Reporting and Communication. Auditors are reminded to pay appropriate attention to assessing whether the description of the entity’s financial position, the principal risks and uncertainties that it faces and its likely future development is consistent with the knowledge they have obtained as part of their audit work. Auditors are reminded that it is important that they communicate timely and appropriately with the entity’s management about the impact of the Covid-19 outbreak on their audit work as well as on the entity and its financial statements. Where appropriate, auditors may decide to include a key audit matter in their audit report. They are also reminded that the applicable standards, the Audit Regulation (EU) N°537/2014 of the European Parliament and of the Council of 16 April 2014, or local requirements may require that they report these matters to the relevant authorities or other bodies outside of the entity.
Audit Plan. Existing Audit Plans may no longer reflect the risk profile of their business as altered by the crisis. In response, performing new risk assessments and engaging with the business to revise or even perhaps where necessary, recreate the Audit Plan, are advisable. Fortunately for most December 2019 year ends, the impact of the outbreak on inventory count attendance is limited. However, it is important for those audits with reporting deadlines in the next few months that the auditor considers the impact of travel and other restrictions on their ability to attend inventory counts in accordance with ISA 501. Where physical attendance is not possible, auditor’s may consider whether there are alternative means of “virtual attendance” (e.g. drone, video etc.) or whether alternative procedures can be undertaken. Where physical inventory count attendance or alternative procedures are not possible, the auditor will consider the impact on the audit report.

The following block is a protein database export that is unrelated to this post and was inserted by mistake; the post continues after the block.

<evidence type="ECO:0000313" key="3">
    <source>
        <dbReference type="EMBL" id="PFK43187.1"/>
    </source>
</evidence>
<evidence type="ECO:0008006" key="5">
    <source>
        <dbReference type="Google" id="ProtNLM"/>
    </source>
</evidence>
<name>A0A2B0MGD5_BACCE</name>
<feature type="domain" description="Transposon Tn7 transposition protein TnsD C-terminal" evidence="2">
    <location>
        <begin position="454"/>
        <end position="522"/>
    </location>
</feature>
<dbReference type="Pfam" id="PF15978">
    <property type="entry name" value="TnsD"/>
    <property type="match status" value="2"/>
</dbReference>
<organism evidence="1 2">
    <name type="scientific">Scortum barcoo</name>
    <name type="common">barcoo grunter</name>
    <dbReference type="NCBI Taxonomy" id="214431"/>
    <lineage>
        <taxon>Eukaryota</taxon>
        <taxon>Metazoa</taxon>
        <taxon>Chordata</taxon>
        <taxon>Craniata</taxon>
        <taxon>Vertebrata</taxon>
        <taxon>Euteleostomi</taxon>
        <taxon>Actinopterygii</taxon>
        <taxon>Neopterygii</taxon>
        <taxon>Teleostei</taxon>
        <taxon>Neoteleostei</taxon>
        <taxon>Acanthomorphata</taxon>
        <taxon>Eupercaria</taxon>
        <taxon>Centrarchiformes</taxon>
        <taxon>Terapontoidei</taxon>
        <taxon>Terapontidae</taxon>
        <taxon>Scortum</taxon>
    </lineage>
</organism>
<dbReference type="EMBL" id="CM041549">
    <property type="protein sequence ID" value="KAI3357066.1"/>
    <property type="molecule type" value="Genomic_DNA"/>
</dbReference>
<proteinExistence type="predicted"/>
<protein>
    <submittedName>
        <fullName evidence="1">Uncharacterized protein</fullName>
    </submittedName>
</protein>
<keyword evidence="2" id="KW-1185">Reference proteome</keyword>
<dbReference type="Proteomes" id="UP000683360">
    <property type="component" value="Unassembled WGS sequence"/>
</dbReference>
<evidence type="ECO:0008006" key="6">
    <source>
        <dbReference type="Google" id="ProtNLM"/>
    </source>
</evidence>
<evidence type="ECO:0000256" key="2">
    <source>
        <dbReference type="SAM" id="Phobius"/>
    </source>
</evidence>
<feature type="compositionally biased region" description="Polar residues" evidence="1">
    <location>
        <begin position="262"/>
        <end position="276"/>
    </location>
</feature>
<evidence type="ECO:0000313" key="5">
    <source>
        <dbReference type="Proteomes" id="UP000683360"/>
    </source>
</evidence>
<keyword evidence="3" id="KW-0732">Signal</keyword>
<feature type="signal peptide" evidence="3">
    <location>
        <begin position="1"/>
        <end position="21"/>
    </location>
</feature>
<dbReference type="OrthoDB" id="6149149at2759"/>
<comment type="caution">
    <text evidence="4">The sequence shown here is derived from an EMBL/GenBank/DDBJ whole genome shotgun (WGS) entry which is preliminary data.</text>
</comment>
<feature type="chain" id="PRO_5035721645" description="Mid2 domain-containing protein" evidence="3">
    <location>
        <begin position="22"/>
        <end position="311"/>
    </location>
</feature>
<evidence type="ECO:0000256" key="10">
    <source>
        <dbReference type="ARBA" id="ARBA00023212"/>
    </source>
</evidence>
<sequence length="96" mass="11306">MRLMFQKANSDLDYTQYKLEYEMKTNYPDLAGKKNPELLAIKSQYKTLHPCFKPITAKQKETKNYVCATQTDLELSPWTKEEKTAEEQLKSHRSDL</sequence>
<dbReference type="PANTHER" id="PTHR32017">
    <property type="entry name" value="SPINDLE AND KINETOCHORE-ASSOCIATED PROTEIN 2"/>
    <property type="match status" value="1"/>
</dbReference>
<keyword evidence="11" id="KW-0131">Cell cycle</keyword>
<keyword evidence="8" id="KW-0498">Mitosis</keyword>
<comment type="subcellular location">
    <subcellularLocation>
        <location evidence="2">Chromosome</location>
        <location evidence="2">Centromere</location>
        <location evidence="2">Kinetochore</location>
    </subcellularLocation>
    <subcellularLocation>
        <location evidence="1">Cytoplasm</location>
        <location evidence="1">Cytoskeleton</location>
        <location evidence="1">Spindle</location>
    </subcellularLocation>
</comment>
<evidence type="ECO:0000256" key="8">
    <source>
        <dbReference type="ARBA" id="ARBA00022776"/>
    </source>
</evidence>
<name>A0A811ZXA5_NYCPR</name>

As a summary, it’s worth mentioning that probably all of us are waiting to get back to doing business as usual, but with borders still being closed and continued uncertainty, we should constantly reassess if existing business practices and also audit approach used is the most appropriate given the circumstances. It is challenging and rather an ongoing process, not a one off exercise, but organisations that would be able to show higher agility and adapt to the ‘new normal’ faster would be able to gain market share during the times of uncertainty that we are facing nowadays.”
The author, Alex Movchan CIA CICA CFE is the President of the Institute for Internal Controls (Ukraine and Belarus chapter). He is also currently the Head of Internal Controls in a global medical company.